A. Intentional Infliction of Emotional Distress.

To prove a claim for intentional infliction of emotional distress under Illinois law, plaintiff must show that (1) the defendant's conduct was extreme and outrageous; (2) the defendant knew that there was a high probability that its conduct would cause severe emotional distress; and (3) the conduct in fact caused severe emotional distress. Kolegas v. Heftel Broad. Corp., 607 N.E.2d 201, 211 (1992). Here, the plaintiff has failed to satisfy any of the elements of this claim. To meet the "extreme and outrageous" standard, the defendant's conduct "must be so extreme as to go beyond all possible bounds of decency, and to be regarded as intolerable in a civilized community." Swearnigen-El v. Cook County Sheriff's Dept., 602 F.3d 852, 864 (7th Cir. 2010). In this case, the plaintiff's complaint is based upon the actions of a bagger whom she identified in her deposition as "goofy." She also acknowledged that the employee did not threaten her either outside or inside of the store. She also acknowledged that she did not seek any psychological or psychiatric counseling, had no physical injury from these events, but was, nonetheless, "afraid." Under the facts of this case, the Court cannot find that the employee's actions were truly outrageous.

Even his watching her and following her out of the store does not rise to the level of intentional infliction of emotional distress. See, eg, Zitzka v. Village of Westmont, 2101 WL 3863237 (N.D. Ill. 2010) (watching plaintiff and driving by plaintiff's home were not outrageous). See also, Reilly v. Wyeth, 876 N.E.2d 740, 755 (Ill. App. Ct. 2007) ("The nature of a defendant's conduct must be "so extreme as to go beyond all possible bounds of decency, and to be regarded as intolerable in a civilized community." (quoting Kolegas v. Heftel Broadcasting Corp., 607 N.E.2d 201, 211 ( Ill. 1992)). The actions in this case simply do not rise to that level.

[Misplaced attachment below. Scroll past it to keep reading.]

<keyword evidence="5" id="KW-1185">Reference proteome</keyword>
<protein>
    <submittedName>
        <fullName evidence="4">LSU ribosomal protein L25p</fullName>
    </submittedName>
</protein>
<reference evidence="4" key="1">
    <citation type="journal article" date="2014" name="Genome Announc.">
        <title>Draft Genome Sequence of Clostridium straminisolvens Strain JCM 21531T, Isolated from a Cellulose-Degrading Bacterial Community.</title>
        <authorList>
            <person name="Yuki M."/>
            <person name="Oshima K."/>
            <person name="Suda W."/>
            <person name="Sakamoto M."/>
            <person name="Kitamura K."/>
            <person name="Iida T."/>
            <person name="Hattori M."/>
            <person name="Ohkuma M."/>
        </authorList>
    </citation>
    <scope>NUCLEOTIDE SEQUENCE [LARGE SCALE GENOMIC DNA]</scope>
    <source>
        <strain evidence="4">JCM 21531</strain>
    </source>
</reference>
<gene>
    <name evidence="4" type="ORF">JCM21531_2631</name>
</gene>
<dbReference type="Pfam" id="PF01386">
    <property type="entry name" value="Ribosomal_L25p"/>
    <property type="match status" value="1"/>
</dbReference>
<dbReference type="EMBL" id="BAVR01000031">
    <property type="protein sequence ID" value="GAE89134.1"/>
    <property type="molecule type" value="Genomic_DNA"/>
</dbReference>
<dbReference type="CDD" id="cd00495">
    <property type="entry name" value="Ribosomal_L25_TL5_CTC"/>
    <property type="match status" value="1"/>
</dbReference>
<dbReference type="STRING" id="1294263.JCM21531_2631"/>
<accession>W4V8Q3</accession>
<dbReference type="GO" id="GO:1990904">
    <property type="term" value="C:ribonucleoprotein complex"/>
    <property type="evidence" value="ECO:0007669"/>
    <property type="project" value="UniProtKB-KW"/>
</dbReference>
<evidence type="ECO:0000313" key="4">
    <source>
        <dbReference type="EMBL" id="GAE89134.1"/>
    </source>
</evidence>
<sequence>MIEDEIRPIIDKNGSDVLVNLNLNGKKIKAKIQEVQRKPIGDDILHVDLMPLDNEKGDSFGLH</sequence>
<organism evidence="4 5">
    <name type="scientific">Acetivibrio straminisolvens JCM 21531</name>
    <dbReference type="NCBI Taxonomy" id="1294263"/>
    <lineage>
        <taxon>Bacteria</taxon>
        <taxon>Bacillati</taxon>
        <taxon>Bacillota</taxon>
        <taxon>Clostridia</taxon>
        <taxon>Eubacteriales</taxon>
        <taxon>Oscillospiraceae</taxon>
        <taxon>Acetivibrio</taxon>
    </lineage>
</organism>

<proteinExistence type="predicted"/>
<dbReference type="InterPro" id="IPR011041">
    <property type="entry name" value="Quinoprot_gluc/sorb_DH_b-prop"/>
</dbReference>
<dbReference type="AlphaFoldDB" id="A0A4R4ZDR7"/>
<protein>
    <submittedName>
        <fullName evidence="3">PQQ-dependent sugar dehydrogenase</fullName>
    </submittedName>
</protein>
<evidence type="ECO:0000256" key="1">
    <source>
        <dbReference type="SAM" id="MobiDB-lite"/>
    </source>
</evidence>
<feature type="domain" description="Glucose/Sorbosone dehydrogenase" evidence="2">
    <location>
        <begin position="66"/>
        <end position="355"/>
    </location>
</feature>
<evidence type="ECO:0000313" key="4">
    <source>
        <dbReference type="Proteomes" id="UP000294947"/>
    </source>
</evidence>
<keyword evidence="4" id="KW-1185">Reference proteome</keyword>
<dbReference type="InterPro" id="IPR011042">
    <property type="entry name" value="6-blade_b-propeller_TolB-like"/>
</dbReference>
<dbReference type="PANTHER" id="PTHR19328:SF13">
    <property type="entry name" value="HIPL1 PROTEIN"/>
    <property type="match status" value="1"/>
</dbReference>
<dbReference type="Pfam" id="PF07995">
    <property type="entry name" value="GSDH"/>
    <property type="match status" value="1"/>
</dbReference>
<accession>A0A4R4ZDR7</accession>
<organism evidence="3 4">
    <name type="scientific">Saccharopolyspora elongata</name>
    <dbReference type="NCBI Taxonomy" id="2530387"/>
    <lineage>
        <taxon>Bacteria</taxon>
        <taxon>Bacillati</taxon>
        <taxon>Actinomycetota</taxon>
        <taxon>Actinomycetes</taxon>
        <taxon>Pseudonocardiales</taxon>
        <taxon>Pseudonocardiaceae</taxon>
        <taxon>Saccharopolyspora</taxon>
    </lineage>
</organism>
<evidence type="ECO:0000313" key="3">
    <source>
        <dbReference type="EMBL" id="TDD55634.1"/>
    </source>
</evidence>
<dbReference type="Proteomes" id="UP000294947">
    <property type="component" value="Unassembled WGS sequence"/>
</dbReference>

Nor can plaintiff meet the second element, of showing that the actor (or in this case, the employer, through the actions of its employee) intended to cause emotional distress. In fact, plaintiff described the actions of the bagger (who she said was "retarded or something") were in part because he had a "crush" on her. There is nothing to support a claim that the actions were intended to cause her emotional distress.

B. Malicious Prosecution

Plaintiff's malicious prosecution claim is based upon her assertion that the criminal trespass warning was done maliciously, in part in response to her cousin's fiancee's family's legal action. In this case, plaintiff's claims for malicious prosecution are not supported by the facts. "To state a claim for malicious prosecution, a plaintiff must allege facts showing: (1) the defendant commenced or continued an original criminal or civil judicial proceeding; (2) the proceeding terminated in favor of the plaintiff; (3) there was an absence of probable cause for such proceeding; (4) the presence of malice; and (5) damages resulting to the plaintiff." Hurlbert v. Charles, 938 N.E. 2d 507, 512 (Ill. 2010). In this case, the criminal trespass warning was the basis of a complaint against her by Schnucks. In fact, the trespass warning was issued in 2002 and was based on her being arrested for shoplifting. Plaintiff acknowledged in her deposition that Schnucks had not filed a lawsuit against ...

Buy This Entire Record For $7.95

Download the entire decision to receive the complete text, official citation,
docket number, dissents and concurrences, and footnotes for this case.

Learn more about what you receive with purchase of this case.